9 dishes you need to try if you visit Russia
What do you know about Russian food? Probably, Borsch and blinis. Best case scenario you’ve already heard of Chicken Kiev (BTW, not so common any more), big pies and small finger-size pirogis, which are in plenty here in Russia (and in some Russian restaurants abroad). However, food and dishes in Russia are uber-diverse and definitely worth trying.
We’d like to encourage you to expand the knowledge of Russian taste. On one hand, there are some old-timer dishes, kept for the centuries, on the other – Russia has a huge Soviet background, when there were many nations united under the same government and country. Which means, Russians may eat Georgian food or some traditional Uzbek dishes as if they’re part of the regular diet. And you know what? They actually are.
First of all, Russian diet is pretty humble and simple, white asparagus on season is not the key ingredient here.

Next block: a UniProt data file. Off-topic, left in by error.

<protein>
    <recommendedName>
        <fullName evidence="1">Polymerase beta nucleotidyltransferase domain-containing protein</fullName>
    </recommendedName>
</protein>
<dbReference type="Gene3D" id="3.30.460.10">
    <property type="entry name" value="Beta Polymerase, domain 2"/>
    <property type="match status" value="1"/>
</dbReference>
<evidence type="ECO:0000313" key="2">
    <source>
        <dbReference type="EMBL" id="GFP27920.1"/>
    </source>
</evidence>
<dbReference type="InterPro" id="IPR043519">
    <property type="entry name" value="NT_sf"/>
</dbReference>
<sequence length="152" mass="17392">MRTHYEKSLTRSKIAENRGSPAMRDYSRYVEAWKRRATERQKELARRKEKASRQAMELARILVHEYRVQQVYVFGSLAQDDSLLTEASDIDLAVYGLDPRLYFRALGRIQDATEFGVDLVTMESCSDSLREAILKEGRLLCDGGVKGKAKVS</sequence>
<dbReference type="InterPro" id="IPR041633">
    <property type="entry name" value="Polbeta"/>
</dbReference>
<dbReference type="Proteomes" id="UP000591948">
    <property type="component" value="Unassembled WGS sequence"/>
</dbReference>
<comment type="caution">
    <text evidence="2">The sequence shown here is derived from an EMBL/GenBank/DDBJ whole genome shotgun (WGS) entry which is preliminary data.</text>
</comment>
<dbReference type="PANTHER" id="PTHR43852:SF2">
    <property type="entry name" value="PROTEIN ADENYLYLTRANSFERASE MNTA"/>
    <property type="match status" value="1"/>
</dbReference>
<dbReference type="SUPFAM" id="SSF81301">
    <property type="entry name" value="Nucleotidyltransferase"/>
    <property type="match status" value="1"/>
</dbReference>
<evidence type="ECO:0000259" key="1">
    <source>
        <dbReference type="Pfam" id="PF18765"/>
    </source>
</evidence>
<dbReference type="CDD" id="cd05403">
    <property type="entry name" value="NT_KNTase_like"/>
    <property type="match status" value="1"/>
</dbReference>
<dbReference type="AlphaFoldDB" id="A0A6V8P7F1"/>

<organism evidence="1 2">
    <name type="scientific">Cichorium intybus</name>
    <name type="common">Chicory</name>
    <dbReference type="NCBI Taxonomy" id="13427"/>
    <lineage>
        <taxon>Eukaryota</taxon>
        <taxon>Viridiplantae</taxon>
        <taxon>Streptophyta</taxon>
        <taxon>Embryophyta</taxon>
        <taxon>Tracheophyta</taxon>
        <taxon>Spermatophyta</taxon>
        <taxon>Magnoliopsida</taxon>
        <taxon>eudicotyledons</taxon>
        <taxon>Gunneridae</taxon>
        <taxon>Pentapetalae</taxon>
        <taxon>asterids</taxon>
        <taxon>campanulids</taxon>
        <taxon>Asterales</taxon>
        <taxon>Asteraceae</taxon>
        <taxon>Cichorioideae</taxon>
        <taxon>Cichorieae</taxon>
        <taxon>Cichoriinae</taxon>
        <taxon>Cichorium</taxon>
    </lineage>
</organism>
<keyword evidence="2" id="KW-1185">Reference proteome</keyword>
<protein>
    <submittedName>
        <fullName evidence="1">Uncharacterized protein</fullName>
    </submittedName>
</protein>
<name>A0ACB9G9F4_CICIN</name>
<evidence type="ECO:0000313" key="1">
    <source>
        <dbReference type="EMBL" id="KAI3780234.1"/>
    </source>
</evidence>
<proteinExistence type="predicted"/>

On average daily menu would include some of the following ingredients:
dough-based products (blinis, pelmeni etc.), varieties of bread, main vegetables, like potatoes, carrots and cabbage, herbs, nothing fancy though, dill, parsley and scallions (plus cilantro if you tend to go southern on Russia), plenty of dairy products, including cottage cheese of course. Then a lot of baked goods: cookies, pastries, pies and candy.
Cottage cheese (farmer’s cheese or ricotta cheese as you may) cakes, or fritters. They can differ in size and texture, be smaller and fluffier or bigger and stiffer. Most importantly they have this easily recognizable taste of ‘tvorog’ or Russian cottage cheese. Eaten mostly for breakfast, this morning staple’s highly popular among kids and adults alike, while housewives circle around for the best recipe.
Great to be paired with fresh berries or jam, sour cream, sweet condensed milk or salted caramel. Best way to serve is to mix 2 or 3 condiments at once. Normally these’re served warm, but even cold ones are delish!
Another form of devotion to cottage cheese is ‘zapekanka’ (ZA-PE-‘KAN-KAH).
a casserole dish of cottage cheese dough baked in the oven – super popular for breakfast, and trust me, all-kids favourite on the kindergarten menu.
Traditional Russian medovik (MEH-DOH-‘VIK) is also known as honey cake: layers of a bit crunchy shortbread and patisserie cream. The name of the cake speaks for itself – it’s made with honey for real. Honey is another big product here in Russia.